“What we call the beginning is often the end

And to make an end is to make a beginning.

The end is where we start from.”

T.S. Elliot

We meet Brás de Oliva Domingos on his birthday. He’s sitting at a bar, wearing a tuxedo, on his way to celebrate the life of his father, who has recently passed away. There is blood on his tuxedo. He is 32.

Death looms large in the life of Brás – a fact we are made privy to very early in the time we spend with him. He writes obituaries for a newspaper, describing lives through fondly sculpted memories. His work, though prolific in its own small way, is brimming with character. He describes the life of a famous painter, who had been in love with 274 different women in his life, proof of this being found in the portraits he would make of each lover, every painting carrying the name “Lola”. You know this painter for a fleeting moment, and yet a life has been spread before you, rife with nuance.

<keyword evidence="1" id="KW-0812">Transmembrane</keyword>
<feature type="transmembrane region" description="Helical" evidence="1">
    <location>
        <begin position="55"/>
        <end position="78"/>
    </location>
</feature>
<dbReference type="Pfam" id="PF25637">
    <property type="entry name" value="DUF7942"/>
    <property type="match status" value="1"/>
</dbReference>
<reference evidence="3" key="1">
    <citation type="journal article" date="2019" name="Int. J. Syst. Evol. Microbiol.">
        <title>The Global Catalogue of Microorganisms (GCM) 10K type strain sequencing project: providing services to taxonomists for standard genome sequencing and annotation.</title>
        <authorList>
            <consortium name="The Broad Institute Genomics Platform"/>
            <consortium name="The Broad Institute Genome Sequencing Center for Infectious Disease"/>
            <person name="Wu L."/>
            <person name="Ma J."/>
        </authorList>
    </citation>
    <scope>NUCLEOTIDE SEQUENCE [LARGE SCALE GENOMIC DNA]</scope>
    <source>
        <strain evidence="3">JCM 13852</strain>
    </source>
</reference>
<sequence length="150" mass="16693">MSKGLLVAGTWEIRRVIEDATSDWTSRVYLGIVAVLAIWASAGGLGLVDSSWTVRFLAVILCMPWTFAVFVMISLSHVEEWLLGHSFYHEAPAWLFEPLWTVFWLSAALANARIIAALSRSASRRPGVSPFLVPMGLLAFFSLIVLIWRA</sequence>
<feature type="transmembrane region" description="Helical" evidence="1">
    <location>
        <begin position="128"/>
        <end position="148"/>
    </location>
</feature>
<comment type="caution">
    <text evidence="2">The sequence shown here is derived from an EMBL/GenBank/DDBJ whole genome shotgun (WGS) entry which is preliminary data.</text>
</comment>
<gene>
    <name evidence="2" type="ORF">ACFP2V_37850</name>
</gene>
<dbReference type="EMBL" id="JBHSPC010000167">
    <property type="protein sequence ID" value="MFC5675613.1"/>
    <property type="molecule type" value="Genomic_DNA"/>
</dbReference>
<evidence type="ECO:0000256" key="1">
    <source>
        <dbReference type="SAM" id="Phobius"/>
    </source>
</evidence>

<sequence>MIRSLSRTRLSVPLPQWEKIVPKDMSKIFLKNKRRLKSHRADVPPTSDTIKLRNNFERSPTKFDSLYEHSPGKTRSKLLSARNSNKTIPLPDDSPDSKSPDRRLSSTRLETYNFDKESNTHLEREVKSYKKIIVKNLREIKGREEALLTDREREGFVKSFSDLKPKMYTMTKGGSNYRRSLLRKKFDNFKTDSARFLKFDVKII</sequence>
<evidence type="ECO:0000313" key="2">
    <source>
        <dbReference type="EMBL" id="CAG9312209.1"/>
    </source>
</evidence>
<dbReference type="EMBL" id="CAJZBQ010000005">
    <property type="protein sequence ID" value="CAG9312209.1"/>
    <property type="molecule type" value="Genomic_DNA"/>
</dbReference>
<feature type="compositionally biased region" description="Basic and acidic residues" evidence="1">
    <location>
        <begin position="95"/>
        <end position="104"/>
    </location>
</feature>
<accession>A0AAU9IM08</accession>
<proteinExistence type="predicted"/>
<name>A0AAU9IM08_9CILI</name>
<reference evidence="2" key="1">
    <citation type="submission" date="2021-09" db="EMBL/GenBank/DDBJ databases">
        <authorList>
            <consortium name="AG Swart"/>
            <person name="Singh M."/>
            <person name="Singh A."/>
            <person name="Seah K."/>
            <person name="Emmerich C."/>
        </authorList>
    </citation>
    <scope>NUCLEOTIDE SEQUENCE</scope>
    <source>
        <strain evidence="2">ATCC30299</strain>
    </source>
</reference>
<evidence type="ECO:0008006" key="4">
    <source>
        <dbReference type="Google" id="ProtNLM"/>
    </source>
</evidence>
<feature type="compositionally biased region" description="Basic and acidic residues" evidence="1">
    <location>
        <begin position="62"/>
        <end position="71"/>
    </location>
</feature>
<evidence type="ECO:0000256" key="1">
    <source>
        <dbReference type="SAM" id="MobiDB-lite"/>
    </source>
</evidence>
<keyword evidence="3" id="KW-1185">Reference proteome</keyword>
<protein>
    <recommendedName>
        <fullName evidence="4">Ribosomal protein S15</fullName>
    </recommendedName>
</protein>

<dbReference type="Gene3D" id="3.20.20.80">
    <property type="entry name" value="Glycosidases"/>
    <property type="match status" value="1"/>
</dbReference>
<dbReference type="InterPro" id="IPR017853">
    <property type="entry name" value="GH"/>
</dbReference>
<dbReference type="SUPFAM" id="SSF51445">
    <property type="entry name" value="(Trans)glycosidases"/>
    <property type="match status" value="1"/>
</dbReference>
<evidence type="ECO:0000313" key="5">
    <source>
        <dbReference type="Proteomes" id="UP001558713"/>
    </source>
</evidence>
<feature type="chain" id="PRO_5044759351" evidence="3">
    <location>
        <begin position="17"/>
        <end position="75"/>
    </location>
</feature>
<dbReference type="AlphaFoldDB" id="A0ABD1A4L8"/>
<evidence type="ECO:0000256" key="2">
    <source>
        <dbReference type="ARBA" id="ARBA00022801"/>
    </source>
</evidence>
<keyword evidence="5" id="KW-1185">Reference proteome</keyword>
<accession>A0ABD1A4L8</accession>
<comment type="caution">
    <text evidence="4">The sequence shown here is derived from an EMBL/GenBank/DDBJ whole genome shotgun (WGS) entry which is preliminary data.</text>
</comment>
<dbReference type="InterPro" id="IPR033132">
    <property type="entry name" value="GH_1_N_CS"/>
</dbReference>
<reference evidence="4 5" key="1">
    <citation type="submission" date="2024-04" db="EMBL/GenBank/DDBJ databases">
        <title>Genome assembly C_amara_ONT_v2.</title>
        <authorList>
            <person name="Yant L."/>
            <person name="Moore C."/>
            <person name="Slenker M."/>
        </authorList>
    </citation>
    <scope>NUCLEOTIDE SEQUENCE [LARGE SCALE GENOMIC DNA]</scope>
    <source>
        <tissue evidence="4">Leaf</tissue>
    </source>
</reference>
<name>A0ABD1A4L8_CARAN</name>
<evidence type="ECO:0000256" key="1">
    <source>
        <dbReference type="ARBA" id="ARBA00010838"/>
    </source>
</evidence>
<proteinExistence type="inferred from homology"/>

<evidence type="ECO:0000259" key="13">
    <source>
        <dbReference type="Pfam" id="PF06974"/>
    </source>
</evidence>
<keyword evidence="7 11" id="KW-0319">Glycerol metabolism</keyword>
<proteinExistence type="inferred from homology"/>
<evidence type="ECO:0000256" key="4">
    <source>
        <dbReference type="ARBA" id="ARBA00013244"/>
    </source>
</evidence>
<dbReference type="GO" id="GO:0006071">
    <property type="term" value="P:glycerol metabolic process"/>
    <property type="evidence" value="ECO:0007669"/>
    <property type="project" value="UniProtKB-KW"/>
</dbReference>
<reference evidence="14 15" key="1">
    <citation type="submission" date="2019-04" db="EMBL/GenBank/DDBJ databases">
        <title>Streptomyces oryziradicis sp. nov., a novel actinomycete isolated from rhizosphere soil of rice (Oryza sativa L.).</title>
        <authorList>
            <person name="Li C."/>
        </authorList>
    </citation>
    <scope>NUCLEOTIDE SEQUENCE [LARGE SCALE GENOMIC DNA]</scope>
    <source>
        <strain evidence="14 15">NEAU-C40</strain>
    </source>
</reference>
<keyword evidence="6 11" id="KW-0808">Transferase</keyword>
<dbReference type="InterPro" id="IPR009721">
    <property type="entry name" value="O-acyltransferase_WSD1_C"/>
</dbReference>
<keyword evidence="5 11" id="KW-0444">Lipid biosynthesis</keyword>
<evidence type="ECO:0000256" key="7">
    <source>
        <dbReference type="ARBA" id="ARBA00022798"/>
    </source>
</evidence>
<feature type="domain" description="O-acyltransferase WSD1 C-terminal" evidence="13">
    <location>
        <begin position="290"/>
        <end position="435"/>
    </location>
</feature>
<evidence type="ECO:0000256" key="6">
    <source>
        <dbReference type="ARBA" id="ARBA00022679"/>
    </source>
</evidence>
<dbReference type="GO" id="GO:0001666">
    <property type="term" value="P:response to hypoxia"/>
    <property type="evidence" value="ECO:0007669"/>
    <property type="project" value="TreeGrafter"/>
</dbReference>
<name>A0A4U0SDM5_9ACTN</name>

He is a master of words – a talent handed down to him from his father – though neither would openly admit this. Brás’ father was a famous writer and in his death, he was to be celebrated – though as cruel fate would have it, this celebration would occur on Brás’ own birthday. As he reads the paper detailing the soiree, he attempts to believe that his father would’ve balked at the suggestion of having the event occur as his son would begin another year of life. Reality says otherwise, however, and Brás is given a rough start to his 32nd birthday.

In short order, we see our hero struggling to stay above water, awash in a sea of memory. His typewriter was a gift from his father. A bad habit picked up from his mother bares his father’s fingerprints, the smoke coming from his favourite brand of cigarette. Throughout our inaugural trip with Brás, these themes of death, family and the attempt to live with and without both swirl until an ending. There is blood on his tuxedo. There is a gun in his face.

Brás dies on the date of his birth – and his story begins.

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